SRINAGAR RANKING IN 100 FASTEST GROWING CITIES TRIGGERS DEBATE
Srinagar: At a time when Srinagar has emerged among the 100 fastest growing urban centers worldwide, observers here are apprehensive about the prosperity of this historic City saying its growing haphazardly at the cost of brazen violation of norms and that if immediate remedial measures aren’t taken, the “growth will end up in a disaster.”
ven though the ruling National Conference led government is “optimistic of prosperity during its regime”, it too foresees problems in the coming years.
‘VERTICAL EXPANSION NEEDED’
The ruling National Conference believes that vertical expansion by way of multi-storied buildings was the need of the hour. “We are fastly losing land at the hands of urbanization. There’s little space left for expansion of the City…after around a decade people will have to opt for flat system as little or no land will be available for construction of houses in Srinagar,” Mubarak Gul Advisor to Chief Minister told Greater Kashmir.
He, however, insisted that the Omer Abdullah led government was paving way for proper planning of the City.
“A considerable time went waste during last summers of turmoil and winters aren’t working season…But as developments picked up this year, people will see a sea change in the City next year,” Gul said.
“If we get one more year, you will see the change as many big projects will be completed,” he added.
Even though Mubarak Gul said Lal Chowk has been “beautified with a vision”, his government didn’t opt for multi storied building in place of gutted Tourism department hotel where a mere two storeyed structure is again coming up.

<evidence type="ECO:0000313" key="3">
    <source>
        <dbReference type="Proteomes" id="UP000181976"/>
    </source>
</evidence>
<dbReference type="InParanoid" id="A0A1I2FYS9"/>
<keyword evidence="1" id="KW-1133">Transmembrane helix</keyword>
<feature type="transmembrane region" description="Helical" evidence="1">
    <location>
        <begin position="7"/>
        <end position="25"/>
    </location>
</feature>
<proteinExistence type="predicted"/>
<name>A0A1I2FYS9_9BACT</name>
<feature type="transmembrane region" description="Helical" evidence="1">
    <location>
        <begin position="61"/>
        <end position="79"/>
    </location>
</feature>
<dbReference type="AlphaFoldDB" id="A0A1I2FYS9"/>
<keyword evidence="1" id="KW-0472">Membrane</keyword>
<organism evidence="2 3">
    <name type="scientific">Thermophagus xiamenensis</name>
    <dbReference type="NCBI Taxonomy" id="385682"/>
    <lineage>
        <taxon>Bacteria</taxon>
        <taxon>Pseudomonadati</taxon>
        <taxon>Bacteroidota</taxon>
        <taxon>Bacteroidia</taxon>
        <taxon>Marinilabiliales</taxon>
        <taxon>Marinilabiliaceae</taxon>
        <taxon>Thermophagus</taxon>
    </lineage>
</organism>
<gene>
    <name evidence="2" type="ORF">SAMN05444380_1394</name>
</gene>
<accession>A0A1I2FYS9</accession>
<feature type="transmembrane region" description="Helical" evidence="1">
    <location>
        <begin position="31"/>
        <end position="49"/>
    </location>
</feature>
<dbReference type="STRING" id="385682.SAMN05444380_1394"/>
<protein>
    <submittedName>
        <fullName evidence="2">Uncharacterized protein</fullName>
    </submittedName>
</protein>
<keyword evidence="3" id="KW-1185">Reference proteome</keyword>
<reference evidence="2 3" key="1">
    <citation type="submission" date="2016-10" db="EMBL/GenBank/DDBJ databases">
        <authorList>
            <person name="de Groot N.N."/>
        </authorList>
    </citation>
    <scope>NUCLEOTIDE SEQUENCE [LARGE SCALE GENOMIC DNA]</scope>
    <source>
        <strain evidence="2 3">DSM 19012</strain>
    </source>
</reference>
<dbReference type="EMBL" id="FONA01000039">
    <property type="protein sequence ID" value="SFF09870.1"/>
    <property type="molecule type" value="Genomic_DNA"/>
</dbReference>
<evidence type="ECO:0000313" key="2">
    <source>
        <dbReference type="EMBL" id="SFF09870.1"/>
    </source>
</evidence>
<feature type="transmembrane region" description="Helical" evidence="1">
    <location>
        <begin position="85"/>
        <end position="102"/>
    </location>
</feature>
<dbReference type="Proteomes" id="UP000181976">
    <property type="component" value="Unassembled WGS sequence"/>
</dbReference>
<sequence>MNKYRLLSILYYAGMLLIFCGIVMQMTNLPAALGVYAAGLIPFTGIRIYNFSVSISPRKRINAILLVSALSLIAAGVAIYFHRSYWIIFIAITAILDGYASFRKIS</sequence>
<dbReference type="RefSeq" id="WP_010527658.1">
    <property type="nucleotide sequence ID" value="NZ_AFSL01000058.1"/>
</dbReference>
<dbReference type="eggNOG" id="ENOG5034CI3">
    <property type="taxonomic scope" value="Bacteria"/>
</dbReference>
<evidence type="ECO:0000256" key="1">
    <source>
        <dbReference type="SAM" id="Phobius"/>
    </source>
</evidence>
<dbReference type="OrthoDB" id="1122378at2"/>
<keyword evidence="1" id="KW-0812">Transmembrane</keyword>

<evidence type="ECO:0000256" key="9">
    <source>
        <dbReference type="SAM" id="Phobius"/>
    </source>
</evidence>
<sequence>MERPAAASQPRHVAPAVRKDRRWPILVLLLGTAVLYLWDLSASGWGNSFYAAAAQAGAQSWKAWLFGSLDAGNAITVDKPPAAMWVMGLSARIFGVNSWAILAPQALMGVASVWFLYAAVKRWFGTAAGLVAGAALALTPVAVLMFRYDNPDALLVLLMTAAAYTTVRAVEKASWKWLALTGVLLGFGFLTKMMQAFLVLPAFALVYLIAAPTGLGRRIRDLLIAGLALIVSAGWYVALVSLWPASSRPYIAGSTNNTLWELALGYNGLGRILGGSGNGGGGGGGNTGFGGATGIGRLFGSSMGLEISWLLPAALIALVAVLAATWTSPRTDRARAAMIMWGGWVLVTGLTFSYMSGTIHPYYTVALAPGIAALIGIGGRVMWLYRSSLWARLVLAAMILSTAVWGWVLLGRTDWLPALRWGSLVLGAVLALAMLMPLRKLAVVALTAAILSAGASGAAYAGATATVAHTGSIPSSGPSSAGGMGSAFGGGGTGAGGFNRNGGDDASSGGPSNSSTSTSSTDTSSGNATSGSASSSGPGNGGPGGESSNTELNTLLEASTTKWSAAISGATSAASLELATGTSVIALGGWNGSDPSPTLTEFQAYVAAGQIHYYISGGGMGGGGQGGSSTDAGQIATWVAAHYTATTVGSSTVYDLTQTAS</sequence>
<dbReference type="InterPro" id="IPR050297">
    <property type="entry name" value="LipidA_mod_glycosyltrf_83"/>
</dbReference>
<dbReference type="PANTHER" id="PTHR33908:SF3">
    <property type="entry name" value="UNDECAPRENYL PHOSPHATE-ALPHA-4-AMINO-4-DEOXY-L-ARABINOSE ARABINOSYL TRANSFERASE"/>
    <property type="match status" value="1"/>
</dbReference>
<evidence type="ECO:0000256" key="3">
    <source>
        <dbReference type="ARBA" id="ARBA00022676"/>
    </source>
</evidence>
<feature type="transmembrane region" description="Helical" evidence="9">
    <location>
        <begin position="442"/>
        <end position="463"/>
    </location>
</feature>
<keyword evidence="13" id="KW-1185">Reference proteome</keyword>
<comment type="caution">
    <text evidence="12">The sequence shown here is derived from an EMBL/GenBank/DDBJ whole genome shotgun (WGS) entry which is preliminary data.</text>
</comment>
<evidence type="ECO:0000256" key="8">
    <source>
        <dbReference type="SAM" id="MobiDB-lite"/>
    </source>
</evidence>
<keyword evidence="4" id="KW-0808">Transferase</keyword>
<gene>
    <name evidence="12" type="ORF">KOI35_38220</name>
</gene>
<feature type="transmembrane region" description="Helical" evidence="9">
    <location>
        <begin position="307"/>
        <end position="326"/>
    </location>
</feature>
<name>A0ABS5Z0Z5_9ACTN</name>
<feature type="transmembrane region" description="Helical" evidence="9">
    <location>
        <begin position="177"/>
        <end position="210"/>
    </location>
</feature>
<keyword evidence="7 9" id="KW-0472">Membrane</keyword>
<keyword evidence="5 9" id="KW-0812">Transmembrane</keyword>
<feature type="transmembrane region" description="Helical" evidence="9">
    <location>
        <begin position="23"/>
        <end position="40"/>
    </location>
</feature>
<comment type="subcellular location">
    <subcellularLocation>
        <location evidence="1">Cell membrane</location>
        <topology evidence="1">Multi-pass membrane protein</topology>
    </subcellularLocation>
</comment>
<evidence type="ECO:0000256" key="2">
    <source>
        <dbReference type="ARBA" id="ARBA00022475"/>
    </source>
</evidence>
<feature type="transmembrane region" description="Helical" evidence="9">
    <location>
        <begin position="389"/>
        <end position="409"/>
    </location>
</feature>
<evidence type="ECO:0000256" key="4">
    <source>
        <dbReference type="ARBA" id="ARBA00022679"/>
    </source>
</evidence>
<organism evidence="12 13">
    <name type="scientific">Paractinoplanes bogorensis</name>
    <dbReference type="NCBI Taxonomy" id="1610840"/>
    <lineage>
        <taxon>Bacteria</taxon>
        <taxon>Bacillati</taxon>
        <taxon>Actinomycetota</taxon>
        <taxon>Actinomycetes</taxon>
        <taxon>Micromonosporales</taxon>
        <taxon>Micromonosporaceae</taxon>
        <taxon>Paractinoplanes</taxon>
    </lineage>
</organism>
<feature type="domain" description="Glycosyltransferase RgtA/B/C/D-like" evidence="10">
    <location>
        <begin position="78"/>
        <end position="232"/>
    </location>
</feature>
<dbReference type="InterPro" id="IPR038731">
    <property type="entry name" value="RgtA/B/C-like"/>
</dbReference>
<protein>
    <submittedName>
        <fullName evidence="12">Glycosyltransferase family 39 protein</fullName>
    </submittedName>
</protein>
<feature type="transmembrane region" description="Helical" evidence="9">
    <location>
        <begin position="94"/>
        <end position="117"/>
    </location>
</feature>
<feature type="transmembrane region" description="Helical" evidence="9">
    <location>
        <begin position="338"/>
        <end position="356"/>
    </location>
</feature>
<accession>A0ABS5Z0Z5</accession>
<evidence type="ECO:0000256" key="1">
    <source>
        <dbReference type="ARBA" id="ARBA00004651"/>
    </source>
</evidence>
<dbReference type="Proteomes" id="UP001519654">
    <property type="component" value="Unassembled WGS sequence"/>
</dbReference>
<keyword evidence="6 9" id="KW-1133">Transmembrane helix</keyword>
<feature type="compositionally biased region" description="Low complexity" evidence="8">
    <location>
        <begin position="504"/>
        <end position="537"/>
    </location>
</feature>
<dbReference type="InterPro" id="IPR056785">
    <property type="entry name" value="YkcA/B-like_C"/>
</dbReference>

‘MORE OF A PROBLEM’
Former bureaucrat and columnist Naeem Akhter opines that the City has been growing at the hands of “realtors and land mafia and thus there’s no planning.”
“This (growth) is obviously going to be more of problem than solution,” Akhter told Greater Kashmir.
MASTER PLAN ‘MOLESTED’
Former bureaucrat turned politician, Muhammad Aslam Laigaroo, who as the Srinagar Municipal Corporation head during the new millennium, has some ten thousand encroachment demolitions to his credit, says that the City is turning into a mess.
“Master plan has been molested. Zoning wasn’t adhered to. We have commercial complexes in residential areas, educational institutes in commercial. It’s a mess everywhere,” the Peoples Democratic Party leader said.
He believes that findings of the survey released by London-based City Mayors Foundation that Srinagar is amongst the 100 fastest growing shouldn’t be taken as “real yardstick”.
“Growth of Srinagar is just not comparable with 100 other Cities in the worldwide list because here there’s no real growth but mere haphazard expansion,” he added.
A Srinagar Development Authority official said the past two decades of urbanization so badly affected the City development that even the measures taken earlier to that got vandalized.
While referring to colonies like Karan Nagar developed in mid ‘50s, he said these were blessed with amply wide roads. “But these and other colonies like Jawahir Nagar are being converted into commercial areas which is in brazen violation of the Master Plan norms,” said the official, requesting not to be named.